“We are using ammonia as a hydrogen carrier, meaning that in our process, we are still using the fuel cell technology. But instead of using hydrogen as a fuel, we use ammonia,” Woo explains. “Our machine is converting ammonia to hydrogen onboard whenever needed within the vehicle. Then hydrogen goes into the fuel cell, which makes electricity. That's the process intuitively.”
Pictured is an Amogy chemical reactor that can provide enough energy to be used in a commercial car.
Converting ammonia to hydrogen and then hydrogen to electricity decreases the system's overall efficiency—50% for a hydrogen fuel cell and 40% for Amogy’s solution. Still, the net result ends up far surpassing a standard hydrogen fuel cell.
Since ammonia has a higher energy density than hydrogen, much more energy can be stored in the same volume. Even if a developer sacrifices some efficiency and volume by requiring more hardware, the overall energy density and power output of the entire system is much higher.
Comparison of energy density among batteries, hydrogen, and Amogy's ammonia-based solution. Image used courtesy of Amogy
This combined with the fact that ammonia is readily abundant, cheap, and easy to store makes ammonia a no-brainer for Amogy. The result is a system that has an energy density of over 700 Wh/kg and costs less than $0.25 per kWh.
Amogy Aims for a Turnkey Solution
Amogy's goal is to become an energy storage provider for transportation OEMs who will then build their systems around Amogy’s technology. In order to do this, Amogy must offer customers a turnkey solution that can be easily integrated into existing vehicles.
To this end, one of the biggest technical challenges is integrating all the aspects of Amogy's solution.
“We have a bunch of people developing the chemical side—the reactor for converting ammonia to hydrogen. But that has to be controlled. That has to be integrated together with the other part of the system, which includes the battery or fuel cell,” Woo says. “We have electrical engineers working hard to integrate that together, so that we as a company can provide a turnkey solution for customers to just receive our power system implemented into their vehicles.”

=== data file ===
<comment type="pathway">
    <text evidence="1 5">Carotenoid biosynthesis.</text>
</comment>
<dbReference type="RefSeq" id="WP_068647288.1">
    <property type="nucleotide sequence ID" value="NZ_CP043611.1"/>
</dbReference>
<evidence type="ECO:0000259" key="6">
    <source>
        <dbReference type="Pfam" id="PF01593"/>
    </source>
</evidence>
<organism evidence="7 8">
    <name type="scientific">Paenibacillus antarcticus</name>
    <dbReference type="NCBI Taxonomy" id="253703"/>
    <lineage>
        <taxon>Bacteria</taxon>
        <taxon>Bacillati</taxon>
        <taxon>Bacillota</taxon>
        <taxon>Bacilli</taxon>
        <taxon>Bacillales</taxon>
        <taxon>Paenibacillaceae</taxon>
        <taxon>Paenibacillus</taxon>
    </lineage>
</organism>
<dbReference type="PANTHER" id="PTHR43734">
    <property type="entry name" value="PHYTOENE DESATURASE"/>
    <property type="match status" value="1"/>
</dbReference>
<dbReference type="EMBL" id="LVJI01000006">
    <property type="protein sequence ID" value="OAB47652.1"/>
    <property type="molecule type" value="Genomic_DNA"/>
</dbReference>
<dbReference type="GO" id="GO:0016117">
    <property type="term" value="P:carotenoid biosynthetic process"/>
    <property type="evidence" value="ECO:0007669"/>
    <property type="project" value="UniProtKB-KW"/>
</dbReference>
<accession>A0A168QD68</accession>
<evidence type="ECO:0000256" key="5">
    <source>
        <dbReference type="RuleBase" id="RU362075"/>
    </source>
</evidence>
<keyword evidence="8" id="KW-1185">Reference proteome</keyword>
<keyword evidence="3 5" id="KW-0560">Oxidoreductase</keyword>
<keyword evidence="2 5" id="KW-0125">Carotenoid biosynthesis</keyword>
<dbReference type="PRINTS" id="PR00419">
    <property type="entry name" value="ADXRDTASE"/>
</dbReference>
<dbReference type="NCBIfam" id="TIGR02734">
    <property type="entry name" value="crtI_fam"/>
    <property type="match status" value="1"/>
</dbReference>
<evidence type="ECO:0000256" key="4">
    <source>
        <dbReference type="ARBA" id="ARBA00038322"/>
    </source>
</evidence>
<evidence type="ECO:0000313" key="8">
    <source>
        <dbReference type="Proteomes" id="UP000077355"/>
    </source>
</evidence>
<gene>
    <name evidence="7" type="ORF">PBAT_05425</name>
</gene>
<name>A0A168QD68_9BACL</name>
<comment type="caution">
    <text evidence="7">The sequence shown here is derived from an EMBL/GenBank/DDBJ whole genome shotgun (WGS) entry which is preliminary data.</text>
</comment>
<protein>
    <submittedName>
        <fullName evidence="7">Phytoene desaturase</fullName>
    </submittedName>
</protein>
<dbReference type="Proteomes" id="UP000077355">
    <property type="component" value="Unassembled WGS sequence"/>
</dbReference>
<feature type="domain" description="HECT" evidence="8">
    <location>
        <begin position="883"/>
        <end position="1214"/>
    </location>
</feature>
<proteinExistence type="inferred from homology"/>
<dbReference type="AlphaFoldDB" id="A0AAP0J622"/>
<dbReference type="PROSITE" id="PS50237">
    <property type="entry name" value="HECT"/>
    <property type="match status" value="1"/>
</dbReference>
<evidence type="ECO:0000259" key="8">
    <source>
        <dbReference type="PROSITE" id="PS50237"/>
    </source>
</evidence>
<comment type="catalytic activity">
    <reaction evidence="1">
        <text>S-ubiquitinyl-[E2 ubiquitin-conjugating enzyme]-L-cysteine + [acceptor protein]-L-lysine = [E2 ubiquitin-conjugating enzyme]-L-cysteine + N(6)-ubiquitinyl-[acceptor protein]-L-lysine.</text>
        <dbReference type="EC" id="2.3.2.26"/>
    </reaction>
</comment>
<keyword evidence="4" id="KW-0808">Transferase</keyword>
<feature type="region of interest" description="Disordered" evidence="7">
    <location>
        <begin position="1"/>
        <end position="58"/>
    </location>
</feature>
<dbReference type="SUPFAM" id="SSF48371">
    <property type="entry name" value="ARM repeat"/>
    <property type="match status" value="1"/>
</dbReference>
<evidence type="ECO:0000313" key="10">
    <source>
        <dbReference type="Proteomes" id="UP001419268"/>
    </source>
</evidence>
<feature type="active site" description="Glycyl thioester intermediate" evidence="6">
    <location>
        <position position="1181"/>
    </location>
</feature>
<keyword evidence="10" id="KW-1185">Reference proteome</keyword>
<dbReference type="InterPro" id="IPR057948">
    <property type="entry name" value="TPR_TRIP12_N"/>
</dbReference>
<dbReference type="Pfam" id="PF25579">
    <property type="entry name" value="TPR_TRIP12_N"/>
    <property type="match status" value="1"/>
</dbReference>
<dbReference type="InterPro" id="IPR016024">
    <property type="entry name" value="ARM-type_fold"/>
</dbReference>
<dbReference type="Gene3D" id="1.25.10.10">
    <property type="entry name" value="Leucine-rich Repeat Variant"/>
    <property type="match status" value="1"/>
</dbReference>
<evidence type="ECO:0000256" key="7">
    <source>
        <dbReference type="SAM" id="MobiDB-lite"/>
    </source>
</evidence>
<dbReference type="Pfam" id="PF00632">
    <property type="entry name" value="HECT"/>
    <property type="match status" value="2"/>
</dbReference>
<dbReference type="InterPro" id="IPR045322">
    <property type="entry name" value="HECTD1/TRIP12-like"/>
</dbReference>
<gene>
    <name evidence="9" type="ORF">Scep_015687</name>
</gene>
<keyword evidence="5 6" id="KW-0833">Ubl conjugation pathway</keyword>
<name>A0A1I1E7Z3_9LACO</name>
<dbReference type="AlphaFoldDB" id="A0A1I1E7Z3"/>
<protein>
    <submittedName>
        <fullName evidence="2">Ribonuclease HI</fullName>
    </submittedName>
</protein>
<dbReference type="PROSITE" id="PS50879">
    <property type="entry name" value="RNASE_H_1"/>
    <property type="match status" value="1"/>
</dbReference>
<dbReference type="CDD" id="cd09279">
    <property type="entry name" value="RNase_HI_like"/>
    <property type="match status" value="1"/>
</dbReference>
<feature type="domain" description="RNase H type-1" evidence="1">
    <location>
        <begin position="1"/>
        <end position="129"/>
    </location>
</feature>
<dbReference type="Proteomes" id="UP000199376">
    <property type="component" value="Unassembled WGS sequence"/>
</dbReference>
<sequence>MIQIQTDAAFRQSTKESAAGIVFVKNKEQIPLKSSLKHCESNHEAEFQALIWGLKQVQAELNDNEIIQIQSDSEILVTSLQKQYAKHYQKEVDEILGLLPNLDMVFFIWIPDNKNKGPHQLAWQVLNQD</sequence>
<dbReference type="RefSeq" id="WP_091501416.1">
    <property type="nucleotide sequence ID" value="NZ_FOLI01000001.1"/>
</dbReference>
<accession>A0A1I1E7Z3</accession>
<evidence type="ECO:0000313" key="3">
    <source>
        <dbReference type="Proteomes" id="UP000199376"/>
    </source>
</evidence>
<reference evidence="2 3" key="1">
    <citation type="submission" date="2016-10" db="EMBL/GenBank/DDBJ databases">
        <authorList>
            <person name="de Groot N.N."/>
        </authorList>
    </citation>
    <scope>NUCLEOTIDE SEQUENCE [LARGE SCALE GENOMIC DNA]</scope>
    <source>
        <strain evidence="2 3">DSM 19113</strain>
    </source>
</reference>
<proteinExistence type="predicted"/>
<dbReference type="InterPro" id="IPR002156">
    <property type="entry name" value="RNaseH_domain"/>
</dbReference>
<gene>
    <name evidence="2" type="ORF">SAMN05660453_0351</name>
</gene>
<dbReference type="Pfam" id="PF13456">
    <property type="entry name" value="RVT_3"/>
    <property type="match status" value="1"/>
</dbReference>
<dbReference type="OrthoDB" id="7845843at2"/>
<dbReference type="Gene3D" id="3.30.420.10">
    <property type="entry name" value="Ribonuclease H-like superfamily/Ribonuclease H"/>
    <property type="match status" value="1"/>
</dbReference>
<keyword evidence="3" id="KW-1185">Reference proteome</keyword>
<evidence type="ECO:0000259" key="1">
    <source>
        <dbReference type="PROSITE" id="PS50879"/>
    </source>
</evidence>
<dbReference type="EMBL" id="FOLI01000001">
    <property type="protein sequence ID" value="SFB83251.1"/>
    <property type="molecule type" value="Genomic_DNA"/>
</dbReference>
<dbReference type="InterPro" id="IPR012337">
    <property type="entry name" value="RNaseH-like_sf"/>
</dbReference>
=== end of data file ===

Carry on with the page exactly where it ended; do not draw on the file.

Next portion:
Amogy has demonstrated the capability of its system by building an ammonia-powered drone. The device shows the major components in Amogy’s system including the reactor on top.
Woo tells us that Amogy has no intentions of competing with the lithium-ion battery. Instead, their system will be a complementary solution that will work together with the battery in long-distance transportation—like in ships, trucks, and airplanes.
In these applications, Woo asserts, “You can't use a battery at all because it's too heavy and too large. It would not be physically possible to cross the Atlantic or Pacific. But if you look at those large transportation systems, they generate a significant amount of greenhouse gases.”
One key benefit of using ammonia as fuel is its low carbon footprint—a stark contrast to existing solutions.
An Ammonia-fueled Path to Carbon-neutral Transportation?
Since its official launch in March 2021, Amogy has now grown its employee base to nearly 30 (as of the end of 2021) while also recently securing an additional $20M in funding. Now, the company’s success will rely heavily on how quickly it can move.
“We want to be ready with the prototype when the time is right—before it gets too late,” Woo comments. “You want to come up with the very first product because we can’t decarbonize the whole industry by ourselves. It's never possible. We have to work together with the partners—the upstream partners, the infrastructure builders—to really get them excited and make a collaborative effort.”
Woo concludes, “We want to come up with something feasible—fully-functioning vehicles—as soon as possible, so that we can start those collaborations.”
Optimistically, Woo thinks that around the fall of 2022, Amogy will have fully working prototypes of ammonia-fueled heavy-duty transportation, like a truck. With a lofty goal of reducing 10% of total GHG emissions by 2040, Amogy’s success can potentially reshape the future of cleaner transportation.
Editor's note: This article is the third part of a news series that covers companies and topics related to Brooklyn's Newlab—a facility that All About Circuits toured. Catch up on our first article exploring what goes on in a tech lab and our second piece on the female leaders driving hardware innovation within Newlab.